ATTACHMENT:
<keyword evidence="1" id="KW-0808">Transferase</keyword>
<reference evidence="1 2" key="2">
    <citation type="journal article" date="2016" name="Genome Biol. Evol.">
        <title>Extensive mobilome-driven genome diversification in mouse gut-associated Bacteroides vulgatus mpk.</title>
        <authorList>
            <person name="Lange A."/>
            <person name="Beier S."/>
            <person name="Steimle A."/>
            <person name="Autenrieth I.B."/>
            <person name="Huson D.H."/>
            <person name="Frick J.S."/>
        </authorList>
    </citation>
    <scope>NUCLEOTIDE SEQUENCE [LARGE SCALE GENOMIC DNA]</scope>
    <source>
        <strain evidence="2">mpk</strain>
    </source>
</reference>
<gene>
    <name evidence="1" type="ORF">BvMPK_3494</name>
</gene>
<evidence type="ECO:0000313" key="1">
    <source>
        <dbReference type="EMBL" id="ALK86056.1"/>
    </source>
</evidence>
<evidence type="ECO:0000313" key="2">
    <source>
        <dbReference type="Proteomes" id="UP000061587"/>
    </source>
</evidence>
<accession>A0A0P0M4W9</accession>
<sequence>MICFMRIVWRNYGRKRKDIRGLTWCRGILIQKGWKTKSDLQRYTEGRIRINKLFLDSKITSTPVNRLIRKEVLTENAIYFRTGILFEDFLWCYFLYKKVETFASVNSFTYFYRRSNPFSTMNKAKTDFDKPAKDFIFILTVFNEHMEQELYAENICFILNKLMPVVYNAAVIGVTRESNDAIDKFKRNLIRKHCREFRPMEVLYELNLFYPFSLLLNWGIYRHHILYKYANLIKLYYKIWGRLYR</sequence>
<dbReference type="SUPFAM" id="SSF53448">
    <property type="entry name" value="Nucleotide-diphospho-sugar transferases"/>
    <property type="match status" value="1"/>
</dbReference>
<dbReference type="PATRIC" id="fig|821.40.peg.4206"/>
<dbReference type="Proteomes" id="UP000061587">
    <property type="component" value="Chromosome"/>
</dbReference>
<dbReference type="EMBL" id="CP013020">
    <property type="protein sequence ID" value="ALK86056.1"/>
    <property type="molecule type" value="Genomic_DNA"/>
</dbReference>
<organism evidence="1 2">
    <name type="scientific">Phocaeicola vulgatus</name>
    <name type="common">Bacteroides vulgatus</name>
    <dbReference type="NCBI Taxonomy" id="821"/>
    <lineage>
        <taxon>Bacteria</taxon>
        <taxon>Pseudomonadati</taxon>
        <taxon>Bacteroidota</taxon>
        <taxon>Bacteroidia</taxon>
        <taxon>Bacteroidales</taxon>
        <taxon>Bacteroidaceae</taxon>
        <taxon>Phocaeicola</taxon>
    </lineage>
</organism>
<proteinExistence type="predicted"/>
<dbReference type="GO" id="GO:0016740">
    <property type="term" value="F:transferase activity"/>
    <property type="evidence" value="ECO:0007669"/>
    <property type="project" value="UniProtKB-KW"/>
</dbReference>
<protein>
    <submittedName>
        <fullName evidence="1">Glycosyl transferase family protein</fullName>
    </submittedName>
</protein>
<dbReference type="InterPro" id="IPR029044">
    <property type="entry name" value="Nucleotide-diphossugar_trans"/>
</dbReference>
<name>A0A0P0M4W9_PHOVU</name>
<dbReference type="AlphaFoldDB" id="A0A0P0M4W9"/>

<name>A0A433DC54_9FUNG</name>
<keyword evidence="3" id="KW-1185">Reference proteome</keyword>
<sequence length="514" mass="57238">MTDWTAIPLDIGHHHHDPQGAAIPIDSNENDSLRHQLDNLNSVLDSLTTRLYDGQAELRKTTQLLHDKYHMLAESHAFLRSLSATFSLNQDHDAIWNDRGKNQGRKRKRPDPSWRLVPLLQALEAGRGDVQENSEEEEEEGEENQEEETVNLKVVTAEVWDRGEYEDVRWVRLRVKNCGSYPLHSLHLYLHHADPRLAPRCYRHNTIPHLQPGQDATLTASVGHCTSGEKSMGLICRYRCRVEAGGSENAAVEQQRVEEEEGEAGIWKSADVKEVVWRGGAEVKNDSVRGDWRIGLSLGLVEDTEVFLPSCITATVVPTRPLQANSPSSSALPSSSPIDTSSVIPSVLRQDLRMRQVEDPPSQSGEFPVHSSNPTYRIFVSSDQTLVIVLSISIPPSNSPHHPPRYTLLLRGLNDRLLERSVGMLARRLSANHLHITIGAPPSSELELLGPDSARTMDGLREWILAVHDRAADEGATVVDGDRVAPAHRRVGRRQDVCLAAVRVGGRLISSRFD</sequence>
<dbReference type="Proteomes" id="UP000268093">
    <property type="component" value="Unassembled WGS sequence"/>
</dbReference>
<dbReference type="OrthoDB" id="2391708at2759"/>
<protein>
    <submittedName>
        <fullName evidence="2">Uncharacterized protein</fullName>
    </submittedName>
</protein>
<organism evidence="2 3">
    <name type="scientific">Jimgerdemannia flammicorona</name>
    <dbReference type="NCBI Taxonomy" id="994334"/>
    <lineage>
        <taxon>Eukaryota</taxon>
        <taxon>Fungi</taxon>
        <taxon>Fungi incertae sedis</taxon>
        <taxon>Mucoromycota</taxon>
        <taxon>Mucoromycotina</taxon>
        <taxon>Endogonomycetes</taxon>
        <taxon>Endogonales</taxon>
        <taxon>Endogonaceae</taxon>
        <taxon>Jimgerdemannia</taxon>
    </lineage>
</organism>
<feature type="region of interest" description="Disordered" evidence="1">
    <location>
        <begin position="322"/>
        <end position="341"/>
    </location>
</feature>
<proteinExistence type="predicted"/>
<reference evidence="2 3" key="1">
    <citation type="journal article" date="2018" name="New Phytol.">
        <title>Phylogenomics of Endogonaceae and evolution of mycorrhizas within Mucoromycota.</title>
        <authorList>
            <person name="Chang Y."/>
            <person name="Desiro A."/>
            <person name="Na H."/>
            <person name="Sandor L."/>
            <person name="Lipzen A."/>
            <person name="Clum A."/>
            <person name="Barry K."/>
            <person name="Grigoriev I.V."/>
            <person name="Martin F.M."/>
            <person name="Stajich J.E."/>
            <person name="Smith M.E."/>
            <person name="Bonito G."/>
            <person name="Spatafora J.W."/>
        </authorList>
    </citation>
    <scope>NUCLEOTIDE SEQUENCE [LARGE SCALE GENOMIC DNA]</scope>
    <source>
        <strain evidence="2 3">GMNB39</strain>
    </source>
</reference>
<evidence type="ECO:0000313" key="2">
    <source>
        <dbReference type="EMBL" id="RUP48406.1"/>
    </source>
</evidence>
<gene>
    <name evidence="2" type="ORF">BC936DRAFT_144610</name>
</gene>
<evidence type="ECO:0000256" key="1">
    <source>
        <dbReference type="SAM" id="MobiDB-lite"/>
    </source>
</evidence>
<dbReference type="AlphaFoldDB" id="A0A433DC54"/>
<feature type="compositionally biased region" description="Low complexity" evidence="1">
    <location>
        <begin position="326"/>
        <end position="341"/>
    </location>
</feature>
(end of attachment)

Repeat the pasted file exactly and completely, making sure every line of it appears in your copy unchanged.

<keyword evidence="1" id="KW-0808">Transferase</keyword>
<reference evidence="1 2" key="2">
    <citation type="journal article" date="2016" name="Genome Biol. Evol.">
        <title>Extensive mobilome-driven genome diversification in mouse gut-associated Bacteroides vulgatus mpk.</title>
        <authorList>
            <person name="Lange A."/>
            <person name="Beier S."/>
            <person name="Steimle A."/>
            <person name="Autenrieth I.B."/>
            <person name="Huson D.H."/>
            <person name="Frick J.S."/>
        </authorList>
    </citation>
    <scope>NUCLEOTIDE SEQUENCE [LARGE SCALE GENOMIC DNA]</scope>
    <source>
        <strain evidence="2">mpk</strain>
    </source>
</reference>
<gene>
    <name evidence="1" type="ORF">BvMPK_3494</name>
</gene>
<evidence type="ECO:0000313" key="1">
    <source>
        <dbReference type="EMBL" id="ALK86056.1"/>
    </source>
</evidence>
<evidence type="ECO:0000313" key="2">
    <source>
        <dbReference type="Proteomes" id="UP000061587"/>
    </source>
</evidence>
<accession>A0A0P0M4W9</accession>
<sequence>MICFMRIVWRNYGRKRKDIRGLTWCRGILIQKGWKTKSDLQRYTEGRIRINKLFLDSKITSTPVNRLIRKEVLTENAIYFRTGILFEDFLWCYFLYKKVETFASVNSFTYFYRRSNPFSTMNKAKTDFDKPAKDFIFILTVFNEHMEQELYAENICFILNKLMPVVYNAAVIGVTRESNDAIDKFKRNLIRKHCREFRPMEVLYELNLFYPFSLLLNWGIYRHHILYKYANLIKLYYKIWGRLYR</sequence>
<dbReference type="SUPFAM" id="SSF53448">
    <property type="entry name" value="Nucleotide-diphospho-sugar transferases"/>
    <property type="match status" value="1"/>
</dbReference>
<dbReference type="PATRIC" id="fig|821.40.peg.4206"/>
<dbReference type="Proteomes" id="UP000061587">
    <property type="component" value="Chromosome"/>
</dbReference>
<dbReference type="EMBL" id="CP013020">
    <property type="protein sequence ID" value="ALK86056.1"/>
    <property type="molecule type" value="Genomic_DNA"/>
</dbReference>
<organism evidence="1 2">
    <name type="scientific">Phocaeicola vulgatus</name>
    <name type="common">Bacteroides vulgatus</name>
    <dbReference type="NCBI Taxonomy" id="821"/>
    <lineage>
        <taxon>Bacteria</taxon>
        <taxon>Pseudomonadati</taxon>
        <taxon>Bacteroidota</taxon>
        <taxon>Bacteroidia</taxon>
        <taxon>Bacteroidales</taxon>
        <taxon>Bacteroidaceae</taxon>
        <taxon>Phocaeicola</taxon>
    </lineage>
</organism>
<proteinExistence type="predicted"/>
<dbReference type="GO" id="GO:0016740">
    <property type="term" value="F:transferase activity"/>
    <property type="evidence" value="ECO:0007669"/>
    <property type="project" value="UniProtKB-KW"/>
</dbReference>
<protein>
    <submittedName>
        <fullName evidence="1">Glycosyl transferase family protein</fullName>
    </submittedName>
</protein>
<dbReference type="InterPro" id="IPR029044">
    <property type="entry name" value="Nucleotide-diphossugar_trans"/>
</dbReference>
<name>A0A0P0M4W9_PHOVU</name>
<dbReference type="AlphaFoldDB" id="A0A0P0M4W9"/>

<name>A0A433DC54_9FUNG</name>
<keyword evidence="3" id="KW-1185">Reference proteome</keyword>
<sequence length="514" mass="57238">MTDWTAIPLDIGHHHHDPQGAAIPIDSNENDSLRHQLDNLNSVLDSLTTRLYDGQAELRKTTQLLHDKYHMLAESHAFLRSLSATFSLNQDHDAIWNDRGKNQGRKRKRPDPSWRLVPLLQALEAGRGDVQENSEEEEEEGEENQEEETVNLKVVTAEVWDRGEYEDVRWVRLRVKNCGSYPLHSLHLYLHHADPRLAPRCYRHNTIPHLQPGQDATLTASVGHCTSGEKSMGLICRYRCRVEAGGSENAAVEQQRVEEEEGEAGIWKSADVKEVVWRGGAEVKNDSVRGDWRIGLSLGLVEDTEVFLPSCITATVVPTRPLQANSPSSSALPSSSPIDTSSVIPSVLRQDLRMRQVEDPPSQSGEFPVHSSNPTYRIFVSSDQTLVIVLSISIPPSNSPHHPPRYTLLLRGLNDRLLERSVGMLARRLSANHLHITIGAPPSSELELLGPDSARTMDGLREWILAVHDRAADEGATVVDGDRVAPAHRRVGRRQDVCLAAVRVGGRLISSRFD</sequence>
<dbReference type="Proteomes" id="UP000268093">
    <property type="component" value="Unassembled WGS sequence"/>
</dbReference>
<dbReference type="OrthoDB" id="2391708at2759"/>
<protein>
    <submittedName>
        <fullName evidence="2">Uncharacterized protein</fullName>
    </submittedName>
</protein>
<organism evidence="2 3">
    <name type="scientific">Jimgerdemannia flammicorona</name>
    <dbReference type="NCBI Taxonomy" id="994334"/>
    <lineage>
        <taxon>Eukaryota</taxon>
        <taxon>Fungi</taxon>
        <taxon>Fungi incertae sedis</taxon>
        <taxon>Mucoromycota</taxon>
        <taxon>Mucoromycotina</taxon>
        <taxon>Endogonomycetes</taxon>
        <taxon>Endogonales</taxon>
        <taxon>Endogonaceae</taxon>
        <taxon>Jimgerdemannia</taxon>
    </lineage>
</organism>
<feature type="region of interest" description="Disordered" evidence="1">
    <location>
        <begin position="322"/>
        <end position="341"/>
    </location>
</feature>
<proteinExistence type="predicted"/>
<reference evidence="2 3" key="1">
    <citation type="journal article" date="2018" name="New Phytol.">
        <title>Phylogenomics of Endogonaceae and evolution of mycorrhizas within Mucoromycota.</title>
        <authorList>
            <person name="Chang Y."/>
            <person name="Desiro A."/>
            <person name="Na H."/>
            <person name="Sandor L."/>
            <person name="Lipzen A."/>
            <person name="Clum A."/>
            <person name="Barry K."/>
            <person name="Grigoriev I.V."/>
            <person name="Martin F.M."/>
            <person name="Stajich J.E."/>
            <person name="Smith M.E."/>
            <person name="Bonito G."/>
            <person name="Spatafora J.W."/>
        </authorList>
    </citation>
    <scope>NUCLEOTIDE SEQUENCE [LARGE SCALE GENOMIC DNA]</scope>
    <source>
        <strain evidence="2 3">GMNB39</strain>
    </source>
</reference>
<evidence type="ECO:0000313" key="2">
    <source>
        <dbReference type="EMBL" id="RUP48406.1"/>
    </source>
</evidence>
<gene>
    <name evidence="2" type="ORF">BC936DRAFT_144610</name>
</gene>
<evidence type="ECO:0000256" key="1">
    <source>
        <dbReference type="SAM" id="MobiDB-lite"/>
    </source>
</evidence>
<dbReference type="AlphaFoldDB" id="A0A433DC54"/>
<feature type="compositionally biased region" description="Low complexity" evidence="1">
    <location>
        <begin position="326"/>
        <end position="341"/>
    </location>
</feature>